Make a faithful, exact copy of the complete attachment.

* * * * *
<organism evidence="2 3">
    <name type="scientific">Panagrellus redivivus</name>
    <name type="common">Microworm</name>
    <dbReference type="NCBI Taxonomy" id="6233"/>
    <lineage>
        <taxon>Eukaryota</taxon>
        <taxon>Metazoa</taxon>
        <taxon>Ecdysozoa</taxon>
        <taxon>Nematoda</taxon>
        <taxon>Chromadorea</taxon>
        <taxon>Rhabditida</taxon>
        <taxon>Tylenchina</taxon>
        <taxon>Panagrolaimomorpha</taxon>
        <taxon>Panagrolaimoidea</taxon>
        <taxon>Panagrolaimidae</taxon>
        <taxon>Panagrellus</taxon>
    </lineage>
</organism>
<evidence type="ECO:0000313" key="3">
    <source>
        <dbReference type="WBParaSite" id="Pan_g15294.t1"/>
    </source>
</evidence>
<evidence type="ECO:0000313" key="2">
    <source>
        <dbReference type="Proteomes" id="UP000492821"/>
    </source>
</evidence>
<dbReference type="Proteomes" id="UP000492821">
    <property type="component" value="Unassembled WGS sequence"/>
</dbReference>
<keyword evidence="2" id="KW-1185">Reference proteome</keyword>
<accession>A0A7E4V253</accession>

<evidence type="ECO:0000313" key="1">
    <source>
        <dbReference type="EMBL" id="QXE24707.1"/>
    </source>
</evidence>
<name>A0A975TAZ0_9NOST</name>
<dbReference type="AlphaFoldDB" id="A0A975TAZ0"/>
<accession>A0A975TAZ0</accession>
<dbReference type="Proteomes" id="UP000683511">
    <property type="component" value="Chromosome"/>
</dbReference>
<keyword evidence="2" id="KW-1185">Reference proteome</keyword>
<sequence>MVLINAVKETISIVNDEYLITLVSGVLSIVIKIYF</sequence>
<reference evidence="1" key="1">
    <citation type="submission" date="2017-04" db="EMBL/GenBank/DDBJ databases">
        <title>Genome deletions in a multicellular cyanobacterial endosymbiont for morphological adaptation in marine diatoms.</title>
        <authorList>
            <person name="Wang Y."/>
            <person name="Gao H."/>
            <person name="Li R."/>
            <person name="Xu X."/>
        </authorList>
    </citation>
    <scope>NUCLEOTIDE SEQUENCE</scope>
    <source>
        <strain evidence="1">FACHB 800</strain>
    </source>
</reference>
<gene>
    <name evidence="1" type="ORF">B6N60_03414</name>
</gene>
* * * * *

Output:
<organism evidence="2 3">
    <name type="scientific">Panagrellus redivivus</name>
    <name type="common">Microworm</name>
    <dbReference type="NCBI Taxonomy" id="6233"/>
    <lineage>
        <taxon>Eukaryota</taxon>
        <taxon>Metazoa</taxon>
        <taxon>Ecdysozoa</taxon>
        <taxon>Nematoda</taxon>
        <taxon>Chromadorea</taxon>
        <taxon>Rhabditida</taxon>
        <taxon>Tylenchina</taxon>
        <taxon>Panagrolaimomorpha</taxon>
        <taxon>Panagrolaimoidea</taxon>
        <taxon>Panagrolaimidae</taxon>
        <taxon>Panagrellus</taxon>
    </lineage>
</organism>
<evidence type="ECO:0000313" key="3">
    <source>
        <dbReference type="WBParaSite" id="Pan_g15294.t1"/>
    </source>
</evidence>
<evidence type="ECO:0000313" key="2">
    <source>
        <dbReference type="Proteomes" id="UP000492821"/>
    </source>
</evidence>
<dbReference type="Proteomes" id="UP000492821">
    <property type="component" value="Unassembled WGS sequence"/>
</dbReference>
<keyword evidence="2" id="KW-1185">Reference proteome</keyword>
<accession>A0A7E4V253</accession>

<evidence type="ECO:0000313" key="1">
    <source>
        <dbReference type="EMBL" id="QXE24707.1"/>
    </source>
</evidence>
<name>A0A975TAZ0_9NOST</name>
<dbReference type="AlphaFoldDB" id="A0A975TAZ0"/>
<accession>A0A975TAZ0</accession>
<dbReference type="Proteomes" id="UP000683511">
    <property type="component" value="Chromosome"/>
</dbReference>
<keyword evidence="2" id="KW-1185">Reference proteome</keyword>
<sequence>MVLINAVKETISIVNDEYLITLVSGVLSIVIKIYF</sequence>
<reference evidence="1" key="1">
    <citation type="submission" date="2017-04" db="EMBL/GenBank/DDBJ databases">
        <title>Genome deletions in a multicellular cyanobacterial endosymbiont for morphological adaptation in marine diatoms.</title>
        <authorList>
            <person name="Wang Y."/>
            <person name="Gao H."/>
            <person name="Li R."/>
            <person name="Xu X."/>
        </authorList>
    </citation>
    <scope>NUCLEOTIDE SEQUENCE</scope>
    <source>
        <strain evidence="1">FACHB 800</strain>
    </source>
</reference>
<gene>
    <name evidence="1" type="ORF">B6N60_03414</name>
</gene>